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EXCLUSIVE: 3 Toronto police officers accused of sexually assaulting colleague

Lawyer Gary Clewley (left) and Toronto Police Association President Mike McCormack are seen walking in Toronto on Feb. 5, 2015. CITYNEWS

Three Toronto police officers stand accused of explosive allegations that they sexually assaulted a colleague at an after-work party last month.

The officers — who work at 51 Division near King and Parliament streets and have between five and 10 years’ experience on the force — have been suspended with pay while the internal investigation plays out. The alleged victim, a woman, is a parking enforcement officer.

No charges have been laid.

“It’s early in the investigation, and it’s only an allegation,” said Gary Clewley, the lawyer for the three officers.

“In fairness to everybody … this thing has got to be allowed to be played out and that means everything gets put on the table, and then people can make up their own minds.”

Mike McCormack — president of the Toronto Police Association, which represents both the accused and the alleged victim — said the officers’ suspension is not a determination of guilt. They have been removed from duty so the investigation can continue “unfettered.”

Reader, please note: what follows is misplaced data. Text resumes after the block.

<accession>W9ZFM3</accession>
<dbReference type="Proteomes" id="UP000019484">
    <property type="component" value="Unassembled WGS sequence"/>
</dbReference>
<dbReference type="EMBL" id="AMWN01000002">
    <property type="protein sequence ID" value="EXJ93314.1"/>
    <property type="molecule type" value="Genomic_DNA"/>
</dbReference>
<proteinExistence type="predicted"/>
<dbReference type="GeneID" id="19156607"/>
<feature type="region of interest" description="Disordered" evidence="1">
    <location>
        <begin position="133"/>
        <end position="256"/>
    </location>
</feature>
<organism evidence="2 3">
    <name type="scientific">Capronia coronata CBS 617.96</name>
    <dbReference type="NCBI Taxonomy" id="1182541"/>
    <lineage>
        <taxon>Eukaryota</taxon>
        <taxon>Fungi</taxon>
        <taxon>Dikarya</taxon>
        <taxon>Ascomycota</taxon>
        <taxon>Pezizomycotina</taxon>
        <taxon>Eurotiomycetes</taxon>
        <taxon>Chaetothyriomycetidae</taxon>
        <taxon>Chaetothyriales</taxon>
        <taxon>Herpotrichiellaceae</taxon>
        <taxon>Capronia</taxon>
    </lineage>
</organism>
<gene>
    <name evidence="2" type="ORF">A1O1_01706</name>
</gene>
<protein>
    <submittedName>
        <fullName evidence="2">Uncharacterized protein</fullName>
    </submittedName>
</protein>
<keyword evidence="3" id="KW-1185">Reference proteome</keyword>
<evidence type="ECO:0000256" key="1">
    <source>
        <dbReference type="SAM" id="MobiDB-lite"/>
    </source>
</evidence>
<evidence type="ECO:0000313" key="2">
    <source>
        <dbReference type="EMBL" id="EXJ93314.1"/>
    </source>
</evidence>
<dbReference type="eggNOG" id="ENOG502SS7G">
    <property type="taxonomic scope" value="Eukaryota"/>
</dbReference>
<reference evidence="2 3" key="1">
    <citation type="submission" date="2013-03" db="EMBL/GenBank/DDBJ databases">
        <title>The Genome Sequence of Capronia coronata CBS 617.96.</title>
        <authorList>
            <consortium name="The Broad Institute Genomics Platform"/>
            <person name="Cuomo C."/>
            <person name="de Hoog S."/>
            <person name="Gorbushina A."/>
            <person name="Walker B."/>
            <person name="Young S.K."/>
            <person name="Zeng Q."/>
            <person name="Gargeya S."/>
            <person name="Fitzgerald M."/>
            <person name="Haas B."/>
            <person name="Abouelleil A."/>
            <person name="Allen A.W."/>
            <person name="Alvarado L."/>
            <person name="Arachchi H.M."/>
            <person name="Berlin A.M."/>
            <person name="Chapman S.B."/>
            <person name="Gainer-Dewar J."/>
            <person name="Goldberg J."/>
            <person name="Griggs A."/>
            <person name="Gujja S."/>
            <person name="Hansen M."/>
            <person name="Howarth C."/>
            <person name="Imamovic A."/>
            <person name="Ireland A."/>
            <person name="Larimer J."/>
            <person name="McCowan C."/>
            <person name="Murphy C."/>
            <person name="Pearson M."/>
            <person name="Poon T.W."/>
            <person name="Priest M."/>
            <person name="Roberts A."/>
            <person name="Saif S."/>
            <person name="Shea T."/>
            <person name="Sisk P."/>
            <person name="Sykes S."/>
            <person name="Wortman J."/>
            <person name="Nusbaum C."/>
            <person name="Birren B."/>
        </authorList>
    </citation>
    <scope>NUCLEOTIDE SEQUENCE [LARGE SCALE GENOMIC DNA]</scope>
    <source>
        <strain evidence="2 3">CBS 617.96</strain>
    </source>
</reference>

“This is not a good situation for anybody involved,” McCormack said. “Everybody involved in this situation is extremely stressed and distraught on all parts.”

Toronto lawyer Clayton Ruby said police are usually poor at investigating themselves and the province’s Special Investigations Unit (SIU) could take charge of the probe.

But the SIU, which is aware of the situation, said it does not normally investigate off-duty officers “acting in the course of their private lives.”

“If, however, an officer is off-duty and police equipment or property is used or the officer identifies himself or herself as a police officer in the course of the occurrence, the SIU can investigate if there is death, injury and allegations of sexual assault,” the police watchdog told CityNews.

Police spokesman Mark Pugash said he’s not allowed to comment on the investigation under the Police Services Act, but the investigation follows a procedure mandated by Queen’s Park.

“The province of Ontario created a mechanism by which allegations against police officers are investigated,” police spokesman Mark Pugash said in an email.

“It is subject to close scrutiny and accountability. If Mr. Ruby is unhappy with that system, he should address his concerns to those who created it.”

Mayor John Tory said he was troubled by the news, but would wait to pass judgment.

“These kinds of allegations are always very disturbing, but there’s a process in place to deal with them,” he said. “I think we should let that process take its course until further notice.”